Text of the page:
Deep-seated racial justice issues have been brought to the fore in recent weeks by a series of nationwide protests over police violence. These protests are taking place in the midst of a global pandemic, which has exposed, and in many cases exacerbated, longstanding issues of racial inequality.
The energy and climate space is not immune to racial discrimination. But some politicians have questioned whether this is the right moment to talk about issues such as pollution, calling it a misplaced political move.
Mustafa Santiago Ali has been on the front lines of the fight for environmental justice since he was a teenager and throughout his 24 years at the EPA. Now, as vice president of environmental justice, climate and community revitalization for the National Wildlife Federation, Ali says he’s hopeful this historic moment will accelerate equitable energy solutions.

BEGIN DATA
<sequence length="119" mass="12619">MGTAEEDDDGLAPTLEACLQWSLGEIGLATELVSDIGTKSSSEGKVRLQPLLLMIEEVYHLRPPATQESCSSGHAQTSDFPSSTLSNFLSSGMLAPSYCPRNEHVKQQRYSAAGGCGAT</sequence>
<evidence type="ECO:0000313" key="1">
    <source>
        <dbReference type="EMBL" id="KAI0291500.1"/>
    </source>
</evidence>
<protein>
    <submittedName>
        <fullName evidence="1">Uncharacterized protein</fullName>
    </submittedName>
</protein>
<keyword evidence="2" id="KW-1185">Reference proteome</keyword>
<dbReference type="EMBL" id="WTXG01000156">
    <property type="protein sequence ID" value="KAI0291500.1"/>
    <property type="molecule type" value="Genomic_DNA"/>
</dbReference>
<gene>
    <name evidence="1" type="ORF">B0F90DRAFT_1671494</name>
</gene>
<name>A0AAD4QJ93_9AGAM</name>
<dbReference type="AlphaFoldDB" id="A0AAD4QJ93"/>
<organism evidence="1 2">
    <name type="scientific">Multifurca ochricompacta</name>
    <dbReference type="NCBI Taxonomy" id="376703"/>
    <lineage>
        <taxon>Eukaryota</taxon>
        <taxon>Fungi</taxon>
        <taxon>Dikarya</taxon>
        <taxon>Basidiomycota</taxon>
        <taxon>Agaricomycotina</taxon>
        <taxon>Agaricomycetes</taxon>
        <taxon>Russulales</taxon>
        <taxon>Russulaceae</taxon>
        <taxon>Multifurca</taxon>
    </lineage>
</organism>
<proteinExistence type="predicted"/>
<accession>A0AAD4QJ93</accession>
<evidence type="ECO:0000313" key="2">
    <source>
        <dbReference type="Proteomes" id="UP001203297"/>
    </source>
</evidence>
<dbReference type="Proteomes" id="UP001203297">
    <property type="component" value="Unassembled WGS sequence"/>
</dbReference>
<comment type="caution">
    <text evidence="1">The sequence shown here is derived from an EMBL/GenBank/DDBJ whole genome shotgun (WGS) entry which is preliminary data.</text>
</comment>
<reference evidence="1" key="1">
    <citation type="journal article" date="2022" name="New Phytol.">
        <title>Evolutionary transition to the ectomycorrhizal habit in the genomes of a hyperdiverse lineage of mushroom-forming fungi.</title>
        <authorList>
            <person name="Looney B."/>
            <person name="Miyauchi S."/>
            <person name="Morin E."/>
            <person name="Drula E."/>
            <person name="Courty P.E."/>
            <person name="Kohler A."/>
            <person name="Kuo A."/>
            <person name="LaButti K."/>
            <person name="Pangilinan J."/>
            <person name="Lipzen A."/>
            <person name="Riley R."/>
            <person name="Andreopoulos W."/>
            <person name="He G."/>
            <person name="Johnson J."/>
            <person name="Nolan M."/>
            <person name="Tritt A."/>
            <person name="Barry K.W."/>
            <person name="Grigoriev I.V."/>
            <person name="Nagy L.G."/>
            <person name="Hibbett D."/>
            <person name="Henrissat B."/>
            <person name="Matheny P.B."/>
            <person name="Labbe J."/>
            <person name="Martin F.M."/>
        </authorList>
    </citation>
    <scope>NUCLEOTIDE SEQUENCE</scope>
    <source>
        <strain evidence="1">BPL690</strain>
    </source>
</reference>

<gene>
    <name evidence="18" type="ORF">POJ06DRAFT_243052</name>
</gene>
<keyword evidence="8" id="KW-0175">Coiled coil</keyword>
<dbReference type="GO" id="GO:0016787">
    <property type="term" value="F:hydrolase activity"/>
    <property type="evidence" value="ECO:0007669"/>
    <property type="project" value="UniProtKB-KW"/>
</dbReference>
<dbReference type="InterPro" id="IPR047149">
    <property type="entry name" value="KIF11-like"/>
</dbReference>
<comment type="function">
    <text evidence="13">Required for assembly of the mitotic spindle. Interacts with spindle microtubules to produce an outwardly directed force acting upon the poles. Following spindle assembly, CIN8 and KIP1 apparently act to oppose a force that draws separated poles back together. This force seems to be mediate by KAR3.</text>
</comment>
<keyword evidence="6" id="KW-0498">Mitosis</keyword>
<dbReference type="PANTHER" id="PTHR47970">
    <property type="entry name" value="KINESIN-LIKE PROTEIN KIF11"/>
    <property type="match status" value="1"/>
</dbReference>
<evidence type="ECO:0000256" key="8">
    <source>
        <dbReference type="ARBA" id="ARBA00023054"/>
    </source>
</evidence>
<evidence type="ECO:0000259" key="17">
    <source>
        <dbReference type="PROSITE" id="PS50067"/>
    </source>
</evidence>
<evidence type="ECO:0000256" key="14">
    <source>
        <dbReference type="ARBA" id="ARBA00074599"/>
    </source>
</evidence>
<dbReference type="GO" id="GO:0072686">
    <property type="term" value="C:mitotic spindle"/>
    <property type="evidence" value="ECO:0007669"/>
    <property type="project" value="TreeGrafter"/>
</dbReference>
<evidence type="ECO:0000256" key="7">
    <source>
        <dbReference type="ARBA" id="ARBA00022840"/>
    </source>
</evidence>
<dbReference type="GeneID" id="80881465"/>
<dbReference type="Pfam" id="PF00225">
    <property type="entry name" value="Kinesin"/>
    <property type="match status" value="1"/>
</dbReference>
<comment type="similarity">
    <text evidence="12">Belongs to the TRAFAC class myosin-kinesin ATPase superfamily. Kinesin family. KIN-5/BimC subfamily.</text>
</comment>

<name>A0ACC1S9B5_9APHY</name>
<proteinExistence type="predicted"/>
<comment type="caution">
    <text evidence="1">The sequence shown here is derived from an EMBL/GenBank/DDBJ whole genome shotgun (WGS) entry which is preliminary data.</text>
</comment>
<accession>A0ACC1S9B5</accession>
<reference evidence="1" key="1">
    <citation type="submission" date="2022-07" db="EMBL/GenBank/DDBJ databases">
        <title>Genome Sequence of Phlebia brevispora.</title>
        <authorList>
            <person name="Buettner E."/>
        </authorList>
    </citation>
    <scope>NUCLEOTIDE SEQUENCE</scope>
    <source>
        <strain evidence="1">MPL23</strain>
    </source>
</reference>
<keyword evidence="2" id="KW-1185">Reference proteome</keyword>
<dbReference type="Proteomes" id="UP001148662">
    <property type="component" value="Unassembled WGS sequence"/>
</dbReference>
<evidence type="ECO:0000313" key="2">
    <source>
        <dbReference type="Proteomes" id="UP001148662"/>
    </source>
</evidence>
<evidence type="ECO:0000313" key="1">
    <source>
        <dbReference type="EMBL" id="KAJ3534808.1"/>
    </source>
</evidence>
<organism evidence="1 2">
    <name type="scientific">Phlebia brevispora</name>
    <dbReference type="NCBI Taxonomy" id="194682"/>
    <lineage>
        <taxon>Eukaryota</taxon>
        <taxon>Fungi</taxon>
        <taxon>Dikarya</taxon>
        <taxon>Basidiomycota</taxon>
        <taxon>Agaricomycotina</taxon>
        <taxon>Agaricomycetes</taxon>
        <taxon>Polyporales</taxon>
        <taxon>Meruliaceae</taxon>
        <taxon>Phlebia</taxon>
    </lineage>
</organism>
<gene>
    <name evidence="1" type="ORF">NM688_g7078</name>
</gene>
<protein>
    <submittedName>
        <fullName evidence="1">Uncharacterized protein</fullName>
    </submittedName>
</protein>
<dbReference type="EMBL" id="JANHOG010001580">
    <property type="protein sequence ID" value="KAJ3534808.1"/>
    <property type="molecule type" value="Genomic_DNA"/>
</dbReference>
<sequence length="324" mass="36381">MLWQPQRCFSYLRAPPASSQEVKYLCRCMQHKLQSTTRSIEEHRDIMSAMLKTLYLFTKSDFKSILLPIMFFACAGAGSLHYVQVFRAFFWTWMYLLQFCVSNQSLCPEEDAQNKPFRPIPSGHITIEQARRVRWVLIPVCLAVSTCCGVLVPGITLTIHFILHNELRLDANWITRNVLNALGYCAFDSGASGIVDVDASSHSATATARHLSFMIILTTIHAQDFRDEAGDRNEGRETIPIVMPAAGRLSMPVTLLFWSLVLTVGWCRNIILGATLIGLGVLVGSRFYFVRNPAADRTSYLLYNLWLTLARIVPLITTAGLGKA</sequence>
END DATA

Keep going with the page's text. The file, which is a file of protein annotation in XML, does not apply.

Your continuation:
On this episode of Political Climate, Ali connects the dots between the clean air, affordable energy and the racial justice movement. We also discuss the implications of recent environmental rollbacks by the Trump administration and take a hard look at how the clean energy industry can promote greater diversity.
Plus, we discuss Republican approaches to combating inequality, based on comments made by Representatives John Shimkus (R-Illinois) and David McKinley (R-West Virginia) at this week’s House Energy and Commerce Committee hearing on the disproportionate impact of COVID-19 on frontline communities, at which Ali testified.
- The Hill: Trump's Latest Environmental Rollback Threatens Minority Communities, Experts Warn
- Politico: California Lawmakers Rebuke Top Regulator Who Invoked 'I Can't Breathe' in Air Quality Fight
- HuffPost: Solar Power Has a Diversity Problem
- GTM: ‘We Too Must Improve’: Clean Energy Industry Looks Into Mirror on Racial Inequity
- Political Climate: Fighting Energy Injustice and Coronavirus in African American Communities